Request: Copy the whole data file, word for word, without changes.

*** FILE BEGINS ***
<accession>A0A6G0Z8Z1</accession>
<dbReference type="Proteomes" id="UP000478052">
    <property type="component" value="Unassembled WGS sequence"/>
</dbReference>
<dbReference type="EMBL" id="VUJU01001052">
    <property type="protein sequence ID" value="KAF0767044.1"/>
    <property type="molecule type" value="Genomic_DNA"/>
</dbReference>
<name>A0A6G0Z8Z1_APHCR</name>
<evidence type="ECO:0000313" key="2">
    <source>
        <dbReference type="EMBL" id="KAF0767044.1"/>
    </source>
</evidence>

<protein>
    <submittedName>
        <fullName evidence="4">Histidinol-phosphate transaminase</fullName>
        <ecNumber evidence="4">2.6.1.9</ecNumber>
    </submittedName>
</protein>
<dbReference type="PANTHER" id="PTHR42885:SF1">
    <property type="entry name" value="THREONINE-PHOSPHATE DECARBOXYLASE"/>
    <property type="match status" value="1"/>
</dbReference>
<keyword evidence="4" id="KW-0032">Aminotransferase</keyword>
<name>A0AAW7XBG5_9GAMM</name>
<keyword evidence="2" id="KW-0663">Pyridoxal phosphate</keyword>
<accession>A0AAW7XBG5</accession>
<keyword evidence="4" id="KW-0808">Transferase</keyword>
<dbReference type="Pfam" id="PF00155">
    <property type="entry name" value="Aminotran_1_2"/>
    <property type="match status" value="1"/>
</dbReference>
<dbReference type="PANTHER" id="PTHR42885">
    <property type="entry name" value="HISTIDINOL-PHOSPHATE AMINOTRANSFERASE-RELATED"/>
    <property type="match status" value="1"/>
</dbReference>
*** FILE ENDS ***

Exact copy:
<accession>A0A6G0Z8Z1</accession>
<dbReference type="Proteomes" id="UP000478052">
    <property type="component" value="Unassembled WGS sequence"/>
</dbReference>
<dbReference type="EMBL" id="VUJU01001052">
    <property type="protein sequence ID" value="KAF0767044.1"/>
    <property type="molecule type" value="Genomic_DNA"/>
</dbReference>
<name>A0A6G0Z8Z1_APHCR</name>
<evidence type="ECO:0000313" key="2">
    <source>
        <dbReference type="EMBL" id="KAF0767044.1"/>
    </source>
</evidence>

<protein>
    <submittedName>
        <fullName evidence="4">Histidinol-phosphate transaminase</fullName>
        <ecNumber evidence="4">2.6.1.9</ecNumber>
    </submittedName>
</protein>
<dbReference type="PANTHER" id="PTHR42885:SF1">
    <property type="entry name" value="THREONINE-PHOSPHATE DECARBOXYLASE"/>
    <property type="match status" value="1"/>
</dbReference>
<keyword evidence="4" id="KW-0032">Aminotransferase</keyword>
<name>A0AAW7XBG5_9GAMM</name>
<keyword evidence="2" id="KW-0663">Pyridoxal phosphate</keyword>
<accession>A0AAW7XBG5</accession>
<keyword evidence="4" id="KW-0808">Transferase</keyword>
<dbReference type="Pfam" id="PF00155">
    <property type="entry name" value="Aminotran_1_2"/>
    <property type="match status" value="1"/>
</dbReference>
<dbReference type="PANTHER" id="PTHR42885">
    <property type="entry name" value="HISTIDINOL-PHOSPHATE AMINOTRANSFERASE-RELATED"/>
    <property type="match status" value="1"/>
</dbReference>